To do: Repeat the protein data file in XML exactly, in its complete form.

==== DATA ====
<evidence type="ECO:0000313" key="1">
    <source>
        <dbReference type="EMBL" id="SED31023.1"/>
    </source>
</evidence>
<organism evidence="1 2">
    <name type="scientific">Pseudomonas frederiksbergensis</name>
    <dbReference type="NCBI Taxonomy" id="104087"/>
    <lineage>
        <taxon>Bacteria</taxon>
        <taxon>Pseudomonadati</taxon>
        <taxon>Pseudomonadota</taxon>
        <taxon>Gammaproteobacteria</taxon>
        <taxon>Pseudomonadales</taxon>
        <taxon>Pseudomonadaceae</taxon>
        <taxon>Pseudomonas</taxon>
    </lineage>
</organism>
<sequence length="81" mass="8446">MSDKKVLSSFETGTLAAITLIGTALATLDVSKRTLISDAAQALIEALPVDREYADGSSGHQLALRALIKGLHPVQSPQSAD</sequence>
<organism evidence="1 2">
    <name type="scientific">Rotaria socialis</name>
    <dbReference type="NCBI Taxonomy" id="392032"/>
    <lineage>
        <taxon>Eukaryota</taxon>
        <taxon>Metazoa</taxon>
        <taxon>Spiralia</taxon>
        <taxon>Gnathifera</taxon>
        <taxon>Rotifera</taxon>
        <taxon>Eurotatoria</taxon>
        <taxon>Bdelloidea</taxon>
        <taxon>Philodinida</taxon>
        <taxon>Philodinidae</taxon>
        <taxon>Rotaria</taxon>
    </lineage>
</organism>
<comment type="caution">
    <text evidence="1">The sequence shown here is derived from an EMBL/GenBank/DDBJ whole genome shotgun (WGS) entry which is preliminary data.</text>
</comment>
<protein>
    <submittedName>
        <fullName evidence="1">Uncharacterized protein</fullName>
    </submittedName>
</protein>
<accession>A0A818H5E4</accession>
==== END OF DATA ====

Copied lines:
<evidence type="ECO:0000313" key="1">
    <source>
        <dbReference type="EMBL" id="SED31023.1"/>
    </source>
</evidence>
<organism evidence="1 2">
    <name type="scientific">Pseudomonas frederiksbergensis</name>
    <dbReference type="NCBI Taxonomy" id="104087"/>
    <lineage>
        <taxon>Bacteria</taxon>
        <taxon>Pseudomonadati</taxon>
        <taxon>Pseudomonadota</taxon>
        <taxon>Gammaproteobacteria</taxon>
        <taxon>Pseudomonadales</taxon>
        <taxon>Pseudomonadaceae</taxon>
        <taxon>Pseudomonas</taxon>
    </lineage>
</organism>
<sequence length="81" mass="8446">MSDKKVLSSFETGTLAAITLIGTALATLDVSKRTLISDAAQALIEALPVDREYADGSSGHQLALRALIKGLHPVQSPQSAD</sequence>
<organism evidence="1 2">
    <name type="scientific">Rotaria socialis</name>
    <dbReference type="NCBI Taxonomy" id="392032"/>
    <lineage>
        <taxon>Eukaryota</taxon>
        <taxon>Metazoa</taxon>
        <taxon>Spiralia</taxon>
        <taxon>Gnathifera</taxon>
        <taxon>Rotifera</taxon>
        <taxon>Eurotatoria</taxon>
        <taxon>Bdelloidea</taxon>
        <taxon>Philodinida</taxon>
        <taxon>Philodinidae</taxon>
        <taxon>Rotaria</taxon>
    </lineage>
</organism>
<comment type="caution">
    <text evidence="1">The sequence shown here is derived from an EMBL/GenBank/DDBJ whole genome shotgun (WGS) entry which is preliminary data.</text>
</comment>
<protein>
    <submittedName>
        <fullName evidence="1">Uncharacterized protein</fullName>
    </submittedName>
</protein>
<accession>A0A818H5E4</accession>